Rauner's call for a budget draws response in House District 84
As Gov. Bruce Rauner tackled key financial issues affecting Illinois -- including the ongoing budget stalemate -- in his second State of the State address on Wednesday, the Republican candidate for the House seat in District 84 cited the budget gridlock as a clear reason why term limits for elected officials need to be enacted
Rauner urged the legislature to set party politics aside and work together to finalize Illinois’ budget, saying it’s not too late to make “historic progress.”
“If each of us commits to serious negotiation based on mutual respect for our co-equal branches of government, there’s not a doubt in my mind we can come together to pass a balanced budget alongside reforms,” Rauner said. “If we work together, Illinois can be both compassionate and competitive.”
Mike Strick, District 84 candidate for the House seat, sees the budget impasse as a game of politics.
“It is starting to hurt a lot of people, but I believe it is a political football by Mr. (House Speaker Mike) Madigan and Mr. (Senate President John) Cullerton,” Strick told the DuPage Policy Journal. “These men have been in control of their respective houses for 30 years, I believe in term limits and you get more representative government if you get more change in the system.”
Meanwhile, District 84 Democrat incumbent Rep. Stephanie Kifowit told the DuPage Policy Journal she didn’t hear Rauner make any suggestions for how to finalize the budget.
“I think what’s having an impact on the district, on all the districts, is a lack of a budget.” Kifowit said. “I have community colleges in my district, I have university services in my district along with the College of DuPage. I think the lack of funding for MAP grants is impacting a lot of students in the district. A lack of social services, domestic violence shelters, that’s really struggling. I think what’s really impacting my district is a lack of a budget.”
Rauner also called on local governments to take the burden off taxpayers by lowering property taxes.
“In many cases, people are paying more in property taxes over the course of living in their home than the original purchase price,” Rauner said. “That is ridiculous. The government should not be making more off a home than its owner.”
Steep property taxes are a major issue in House District 84, according to Strick, who was pleased to hear Rauner address the issue.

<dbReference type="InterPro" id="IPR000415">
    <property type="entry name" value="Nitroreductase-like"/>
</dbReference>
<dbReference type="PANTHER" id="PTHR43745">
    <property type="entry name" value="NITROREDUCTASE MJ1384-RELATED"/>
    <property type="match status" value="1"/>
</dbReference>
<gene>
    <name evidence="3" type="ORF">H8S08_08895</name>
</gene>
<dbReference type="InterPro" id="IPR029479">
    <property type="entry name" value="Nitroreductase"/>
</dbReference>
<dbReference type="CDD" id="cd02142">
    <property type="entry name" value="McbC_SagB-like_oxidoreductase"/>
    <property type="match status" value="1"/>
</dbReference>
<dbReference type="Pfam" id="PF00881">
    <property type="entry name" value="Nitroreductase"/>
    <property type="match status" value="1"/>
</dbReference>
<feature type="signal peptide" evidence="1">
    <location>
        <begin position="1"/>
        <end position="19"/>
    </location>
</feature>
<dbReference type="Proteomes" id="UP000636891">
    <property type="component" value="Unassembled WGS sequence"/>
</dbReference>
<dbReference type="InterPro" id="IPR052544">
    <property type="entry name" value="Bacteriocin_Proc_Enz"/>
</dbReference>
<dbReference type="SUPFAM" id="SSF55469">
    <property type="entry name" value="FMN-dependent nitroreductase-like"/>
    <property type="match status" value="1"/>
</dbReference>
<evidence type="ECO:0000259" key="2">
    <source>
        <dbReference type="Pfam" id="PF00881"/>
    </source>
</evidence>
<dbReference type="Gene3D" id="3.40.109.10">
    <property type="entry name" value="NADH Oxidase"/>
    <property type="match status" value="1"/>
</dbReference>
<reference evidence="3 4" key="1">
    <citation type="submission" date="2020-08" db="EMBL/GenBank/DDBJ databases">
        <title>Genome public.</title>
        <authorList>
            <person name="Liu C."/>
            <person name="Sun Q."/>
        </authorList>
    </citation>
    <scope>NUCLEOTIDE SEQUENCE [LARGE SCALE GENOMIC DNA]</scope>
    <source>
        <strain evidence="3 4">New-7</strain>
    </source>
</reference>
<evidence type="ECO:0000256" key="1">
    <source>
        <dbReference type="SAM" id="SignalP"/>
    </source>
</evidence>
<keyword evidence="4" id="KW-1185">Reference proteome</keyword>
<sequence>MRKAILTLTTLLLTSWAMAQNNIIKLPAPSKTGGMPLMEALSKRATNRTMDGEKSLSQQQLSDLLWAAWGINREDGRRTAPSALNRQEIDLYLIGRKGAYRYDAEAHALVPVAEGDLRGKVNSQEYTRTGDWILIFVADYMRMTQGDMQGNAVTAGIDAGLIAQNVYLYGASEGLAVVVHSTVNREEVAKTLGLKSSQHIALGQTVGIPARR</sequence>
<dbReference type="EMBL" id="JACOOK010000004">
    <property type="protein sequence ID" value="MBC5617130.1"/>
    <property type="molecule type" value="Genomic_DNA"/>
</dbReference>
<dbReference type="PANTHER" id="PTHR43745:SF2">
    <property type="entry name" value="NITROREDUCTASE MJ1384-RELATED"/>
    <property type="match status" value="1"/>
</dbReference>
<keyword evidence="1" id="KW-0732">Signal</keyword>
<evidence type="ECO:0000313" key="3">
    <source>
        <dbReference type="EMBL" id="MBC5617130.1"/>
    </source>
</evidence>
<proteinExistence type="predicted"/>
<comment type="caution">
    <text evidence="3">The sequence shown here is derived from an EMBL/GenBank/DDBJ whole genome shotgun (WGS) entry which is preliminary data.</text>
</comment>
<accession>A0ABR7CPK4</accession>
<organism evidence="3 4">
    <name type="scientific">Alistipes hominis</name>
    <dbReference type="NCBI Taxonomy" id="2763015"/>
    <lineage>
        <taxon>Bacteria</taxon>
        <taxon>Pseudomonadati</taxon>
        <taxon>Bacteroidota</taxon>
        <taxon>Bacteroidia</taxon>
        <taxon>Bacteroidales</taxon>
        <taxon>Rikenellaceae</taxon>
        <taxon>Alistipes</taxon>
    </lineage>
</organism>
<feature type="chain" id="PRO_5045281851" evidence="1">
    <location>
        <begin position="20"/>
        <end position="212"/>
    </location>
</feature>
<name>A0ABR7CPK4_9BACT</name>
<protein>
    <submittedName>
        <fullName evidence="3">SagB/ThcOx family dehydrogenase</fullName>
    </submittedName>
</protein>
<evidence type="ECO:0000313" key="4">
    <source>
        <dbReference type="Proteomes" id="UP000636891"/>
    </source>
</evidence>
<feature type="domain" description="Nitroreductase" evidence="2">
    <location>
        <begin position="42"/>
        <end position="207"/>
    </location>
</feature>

“Where I live we have out of control property taxes, and I’d really like to see the legislature come in with a freeze on property taxes for ‘X’ amount of years until the school districts are able to get a handle on their costs,” Strick told the DuPage Policy Journal.
In his speech, Rauner also addressed the unemployment rate, saying Illinois must work harder to compete with other states for jobs.
The unemployment rate in Illinois sits at 6 percent; nationwide it is at 5.5 percent. Strick said his experience as a small-business owner has given him insight into why unemployment is so high.
“As a small-business owner I see it as a more tough business environment than it has ever been before with all of the regulations we have,” Strick said. “Workmans’ comp - I pay a tremendous amount of money in workmans’ compensation. Property taxes as well, a huge amount for property taxes.”
Workers’ compensation reform also was key component of Rauner’s address. He called the expenditure “the biggest factor” in driving up job losses and implored the state legislature to follow in line with states like Massachusetts to save taxpayers millions of dollars.
Rauner also said work was being done to reform the state’s pension program.
“As a first step toward bipartisan compromise, President Cullerton and I have agreed to support his pension proposal that will save $1 billion a year from four of the state pension plans,” Rauner said.
Strick said he believes government workers should receive the pensions they were promised but agreed that changes do need to be made further down the line.
“There need to be tweaks to the system,” Strick said. “It is just something that is unsustainable. So maybe the new folks coming in line to work in government jobs will have more of a share of their pension liabilities.”
Strick also called for reform to the state’s workers’ compensation program, saying it is, “the biggest factor driving our job losses.”
Rauner also announced plans for sweeping changes in the public education system that he says would put more money into classrooms and hold schools accountable for their performance.
Finding waste at the university level is important, Kifowit said, but she suggests what Rauner proposed may not be the most constructive.
“I think legislatively we can really do some good things with regard to rooting out fraud and waste,” Kifowit said. “I don’t believe in holding the education of students hostage to be able to do that. I think there are better ways to do it.”
Rauner also called for higher teacher salaries and less administrative costs.
Strick told DuPage Policy Journal there is definitely a problem with the number of administrators in Illinois’ school systems.
“There is something there that really needs to be looked at because some of these pay scales are not in line with what you would be making in the private sector,” Strick said.
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